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Ruling from Europe’s High Court: “Active” Consent Required for Cookies

The Court of Justice of the European Union (CJEU) – the European Union’s equivalent to the US Supreme Court – has issued a very important ruling with respect to cookie compliance that may require re-evaluation of your cookie consent practices if your website is available to EU users.   The bottom line:  those pre-ticked boxes for “consent” to the use of cookies are not valid means to obtain consent.   Further, if your site utilizes a “cookie banner” that basically says “by using this website you agree to our use of cookies as described in our Cookie Policy,” that will also need to be revamped.   Consent may not be implied or assumed according to the CJEU.  Only express consent to the setting of tracking cookies will be considered valid, and the disclosure and consent must be obtained before any cookies are set.

Unusually for the CJEU, the decision is straight-forward with little ambiguity.

The opinion has four key holdings:

  • Pre-ticked checkboxes do not constitute valid consent.   Users must actively consent to the use of cookies; a user that remains passive does not provide a valid consent.  Consent must be explicit and not implied.   According to the court, with any pre-ticked checkbox (an “opt-out”), it is impossible to determine objectively whether a user has given consent.  
  • Consents for different processing activities must be separate.  Consent to cookies must be separate from consent for other processing activities.   You can’t “bundle” cookie consent with consent to a privacy policy.
  • The consent requirement of the GDPR applies to the use of cookies whether or not the cookies are personal data.  According to the CJEU, there is no difference whether the information stored or accessed through cookies constitutes personal data.  The consent requirements apply to the storing or accessing of information on users’ devices via cookies or other similar technologies (pixels, other tracking tech..) regardless of whether they involve personal data.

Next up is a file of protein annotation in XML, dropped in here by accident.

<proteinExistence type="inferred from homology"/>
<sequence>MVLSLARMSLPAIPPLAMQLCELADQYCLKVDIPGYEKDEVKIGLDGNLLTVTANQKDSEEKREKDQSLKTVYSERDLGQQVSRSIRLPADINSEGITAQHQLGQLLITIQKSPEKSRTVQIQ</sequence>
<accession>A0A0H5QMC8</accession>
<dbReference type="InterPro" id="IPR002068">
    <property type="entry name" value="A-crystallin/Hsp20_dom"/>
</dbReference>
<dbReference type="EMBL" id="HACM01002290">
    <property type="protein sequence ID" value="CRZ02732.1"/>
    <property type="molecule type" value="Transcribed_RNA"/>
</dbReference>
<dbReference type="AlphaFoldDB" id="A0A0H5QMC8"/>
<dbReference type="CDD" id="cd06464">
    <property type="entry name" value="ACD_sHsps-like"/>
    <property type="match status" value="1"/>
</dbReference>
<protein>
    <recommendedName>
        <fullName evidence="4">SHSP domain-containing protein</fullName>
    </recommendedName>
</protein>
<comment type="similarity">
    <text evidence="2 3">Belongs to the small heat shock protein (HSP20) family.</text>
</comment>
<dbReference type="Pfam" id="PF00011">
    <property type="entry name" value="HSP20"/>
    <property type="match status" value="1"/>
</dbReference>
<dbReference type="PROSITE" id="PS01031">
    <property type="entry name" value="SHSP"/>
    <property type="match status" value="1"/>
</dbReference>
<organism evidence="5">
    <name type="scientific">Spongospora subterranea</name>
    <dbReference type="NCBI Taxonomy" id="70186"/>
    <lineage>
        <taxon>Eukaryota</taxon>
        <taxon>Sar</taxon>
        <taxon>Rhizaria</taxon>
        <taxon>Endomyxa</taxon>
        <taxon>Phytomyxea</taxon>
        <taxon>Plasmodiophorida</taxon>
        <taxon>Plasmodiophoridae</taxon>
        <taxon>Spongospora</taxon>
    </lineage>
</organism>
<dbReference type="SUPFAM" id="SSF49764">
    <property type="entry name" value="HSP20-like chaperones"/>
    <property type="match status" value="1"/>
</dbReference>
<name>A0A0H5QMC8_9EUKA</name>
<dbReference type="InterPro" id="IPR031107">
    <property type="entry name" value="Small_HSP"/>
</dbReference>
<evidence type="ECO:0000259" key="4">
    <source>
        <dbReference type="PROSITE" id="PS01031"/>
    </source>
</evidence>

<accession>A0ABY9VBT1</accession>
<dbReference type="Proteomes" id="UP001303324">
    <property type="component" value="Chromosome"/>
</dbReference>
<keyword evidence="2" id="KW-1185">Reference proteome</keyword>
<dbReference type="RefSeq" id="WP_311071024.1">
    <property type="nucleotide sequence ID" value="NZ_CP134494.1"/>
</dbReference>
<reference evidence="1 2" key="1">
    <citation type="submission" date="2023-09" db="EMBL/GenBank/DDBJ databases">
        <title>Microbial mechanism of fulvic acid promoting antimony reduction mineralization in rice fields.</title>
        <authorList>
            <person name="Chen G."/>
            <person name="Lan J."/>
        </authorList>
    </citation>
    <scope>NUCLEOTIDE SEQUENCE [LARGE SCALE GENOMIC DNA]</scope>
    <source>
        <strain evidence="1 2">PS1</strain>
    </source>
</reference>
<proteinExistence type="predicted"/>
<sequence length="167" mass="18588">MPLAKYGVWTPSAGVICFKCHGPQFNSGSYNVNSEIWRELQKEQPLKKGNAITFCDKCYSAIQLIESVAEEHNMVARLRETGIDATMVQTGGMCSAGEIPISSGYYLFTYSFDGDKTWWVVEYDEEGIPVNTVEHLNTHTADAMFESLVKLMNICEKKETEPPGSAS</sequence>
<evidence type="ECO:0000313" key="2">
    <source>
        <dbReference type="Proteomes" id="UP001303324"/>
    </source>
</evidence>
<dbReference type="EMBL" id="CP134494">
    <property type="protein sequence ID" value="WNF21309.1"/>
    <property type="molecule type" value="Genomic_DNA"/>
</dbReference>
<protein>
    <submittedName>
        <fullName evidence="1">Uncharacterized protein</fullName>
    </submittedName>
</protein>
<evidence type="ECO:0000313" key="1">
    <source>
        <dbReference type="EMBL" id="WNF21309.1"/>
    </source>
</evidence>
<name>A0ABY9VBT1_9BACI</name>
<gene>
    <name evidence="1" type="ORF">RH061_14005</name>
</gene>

• Valid consent requires clear and comprehensive information.  The CJEU says that users must be able to understand what their consent covers, and in particular the consequences of any consent they may grant.  Companies must provide clear, comprehensive, and unambiguous information to users, in particular on the lifespan of the cookies and the identity of the third parties that gain access to the cookies (and data collected through them).   The presentation of a banner at the bottom of a webpage, even with an active link to a “Cookie Policy” is unlikely to be considered providing clear and unambiguous information, particularly if an “Accept Cookies” button is presented without required disclosure.  

Here are some immediate takeaways from the CJEU’s holding:

  • Review your cookie “acceptance” mechanism.   Even third party “preference centers” allow for pre-selection of “accept” or “active” buttons with respect to certain types of cookies.   The court said “requiring a user to positively untick a box and therefore become active if he does not consent to the installation of cookies does not satisfy the criterion of active consent …..By contrast, requiring a user to tick a box makes such an assertion far more probable.”   Also review the acceptance mechanism to ensure that the timing is appropriate and no cookies are dropped before a user makes a choice.
  • Review your cookie statement or cookie policy.   Does it describe what cookies are being set and how those cookies are then used for tracking (or other purposes)?  Does it describe what third parties are setting cookies or will be passed cookie information?  Does it describe the duration of the validity of the cookies?
  • Do you try to “bundle” cookie consent with other “consents” or other actions? 

To avoid potential audits or investigation by EU data protection authorities and potential fines under the GDPR, review and remediation should be undertaken as soon as possible.

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Cynthia J. Larose

Member / Co-Chair, Privacy & Cybersecurity Practice

Cynthia J. Larose is Chair of the firm's Privacy & Cybersecurity Practice, a Certified Information Privacy Professional-US (CIPP-US), and a Certified Information Privacy Professional-Europe (CIPP-E). She works with clients in various industries to develop comprehensive information security programs on the front end, and provides timely counsel when it becomes necessary to respond to a data breach.